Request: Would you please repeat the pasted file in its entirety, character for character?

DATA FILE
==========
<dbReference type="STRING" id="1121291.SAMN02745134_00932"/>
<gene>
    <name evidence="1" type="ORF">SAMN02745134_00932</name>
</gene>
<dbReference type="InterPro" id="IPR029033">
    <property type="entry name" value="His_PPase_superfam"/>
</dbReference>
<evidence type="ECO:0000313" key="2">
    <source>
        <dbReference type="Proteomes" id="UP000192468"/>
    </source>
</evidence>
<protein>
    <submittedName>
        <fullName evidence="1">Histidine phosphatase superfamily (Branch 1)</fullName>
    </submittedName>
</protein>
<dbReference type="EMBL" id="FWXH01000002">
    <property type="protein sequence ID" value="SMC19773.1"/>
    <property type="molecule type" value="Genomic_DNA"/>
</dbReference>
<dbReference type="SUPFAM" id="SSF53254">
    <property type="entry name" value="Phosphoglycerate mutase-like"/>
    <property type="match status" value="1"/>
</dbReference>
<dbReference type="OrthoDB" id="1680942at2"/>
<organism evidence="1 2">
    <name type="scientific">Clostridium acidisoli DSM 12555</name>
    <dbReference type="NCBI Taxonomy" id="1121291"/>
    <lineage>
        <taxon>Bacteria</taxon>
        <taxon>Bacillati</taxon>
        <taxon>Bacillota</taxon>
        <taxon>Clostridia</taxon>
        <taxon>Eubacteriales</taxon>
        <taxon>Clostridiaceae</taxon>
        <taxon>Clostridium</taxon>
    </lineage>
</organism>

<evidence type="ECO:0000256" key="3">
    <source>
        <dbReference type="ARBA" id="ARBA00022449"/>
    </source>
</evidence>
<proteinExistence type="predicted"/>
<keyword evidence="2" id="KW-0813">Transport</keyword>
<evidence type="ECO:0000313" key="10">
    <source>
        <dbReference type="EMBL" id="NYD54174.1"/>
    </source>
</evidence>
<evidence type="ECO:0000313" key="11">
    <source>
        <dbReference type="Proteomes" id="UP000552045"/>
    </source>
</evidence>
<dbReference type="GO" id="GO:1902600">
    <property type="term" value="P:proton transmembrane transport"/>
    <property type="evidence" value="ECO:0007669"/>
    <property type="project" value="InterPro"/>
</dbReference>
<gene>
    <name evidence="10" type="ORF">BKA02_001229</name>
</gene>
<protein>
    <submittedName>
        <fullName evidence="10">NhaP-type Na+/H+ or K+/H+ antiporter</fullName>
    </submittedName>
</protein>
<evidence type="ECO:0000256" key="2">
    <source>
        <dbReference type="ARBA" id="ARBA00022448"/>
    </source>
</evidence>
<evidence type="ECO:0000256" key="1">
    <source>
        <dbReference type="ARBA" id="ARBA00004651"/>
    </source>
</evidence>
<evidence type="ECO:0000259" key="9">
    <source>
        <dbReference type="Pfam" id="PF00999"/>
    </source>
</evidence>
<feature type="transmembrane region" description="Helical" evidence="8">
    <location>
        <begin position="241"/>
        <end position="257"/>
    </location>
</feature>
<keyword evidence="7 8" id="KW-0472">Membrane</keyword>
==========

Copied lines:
<dbReference type="STRING" id="1121291.SAMN02745134_00932"/>
<gene>
    <name evidence="1" type="ORF">SAMN02745134_00932</name>
</gene>
<dbReference type="InterPro" id="IPR029033">
    <property type="entry name" value="His_PPase_superfam"/>
</dbReference>
<evidence type="ECO:0000313" key="2">
    <source>
        <dbReference type="Proteomes" id="UP000192468"/>
    </source>
</evidence>
<protein>
    <submittedName>
        <fullName evidence="1">Histidine phosphatase superfamily (Branch 1)</fullName>
    </submittedName>
</protein>
<dbReference type="EMBL" id="FWXH01000002">
    <property type="protein sequence ID" value="SMC19773.1"/>
    <property type="molecule type" value="Genomic_DNA"/>
</dbReference>
<dbReference type="SUPFAM" id="SSF53254">
    <property type="entry name" value="Phosphoglycerate mutase-like"/>
    <property type="match status" value="1"/>
</dbReference>
<dbReference type="OrthoDB" id="1680942at2"/>
<organism evidence="1 2">
    <name type="scientific">Clostridium acidisoli DSM 12555</name>
    <dbReference type="NCBI Taxonomy" id="1121291"/>
    <lineage>
        <taxon>Bacteria</taxon>
        <taxon>Bacillati</taxon>
        <taxon>Bacillota</taxon>
        <taxon>Clostridia</taxon>
        <taxon>Eubacteriales</taxon>
        <taxon>Clostridiaceae</taxon>
        <taxon>Clostridium</taxon>
    </lineage>
</organism>

<evidence type="ECO:0000256" key="3">
    <source>
        <dbReference type="ARBA" id="ARBA00022449"/>
    </source>
</evidence>
<proteinExistence type="predicted"/>
<keyword evidence="2" id="KW-0813">Transport</keyword>
<evidence type="ECO:0000313" key="10">
    <source>
        <dbReference type="EMBL" id="NYD54174.1"/>
    </source>
</evidence>
<evidence type="ECO:0000313" key="11">
    <source>
        <dbReference type="Proteomes" id="UP000552045"/>
    </source>
</evidence>
<dbReference type="GO" id="GO:1902600">
    <property type="term" value="P:proton transmembrane transport"/>
    <property type="evidence" value="ECO:0007669"/>
    <property type="project" value="InterPro"/>
</dbReference>
<gene>
    <name evidence="10" type="ORF">BKA02_001229</name>
</gene>
<protein>
    <submittedName>
        <fullName evidence="10">NhaP-type Na+/H+ or K+/H+ antiporter</fullName>
    </submittedName>
</protein>
<evidence type="ECO:0000256" key="2">
    <source>
        <dbReference type="ARBA" id="ARBA00022448"/>
    </source>
</evidence>
<evidence type="ECO:0000256" key="1">
    <source>
        <dbReference type="ARBA" id="ARBA00004651"/>
    </source>
</evidence>
<evidence type="ECO:0000259" key="9">
    <source>
        <dbReference type="Pfam" id="PF00999"/>
    </source>
</evidence>
<feature type="transmembrane region" description="Helical" evidence="8">
    <location>
        <begin position="241"/>
        <end position="257"/>
    </location>
</feature>
<keyword evidence="7 8" id="KW-0472">Membrane</keyword>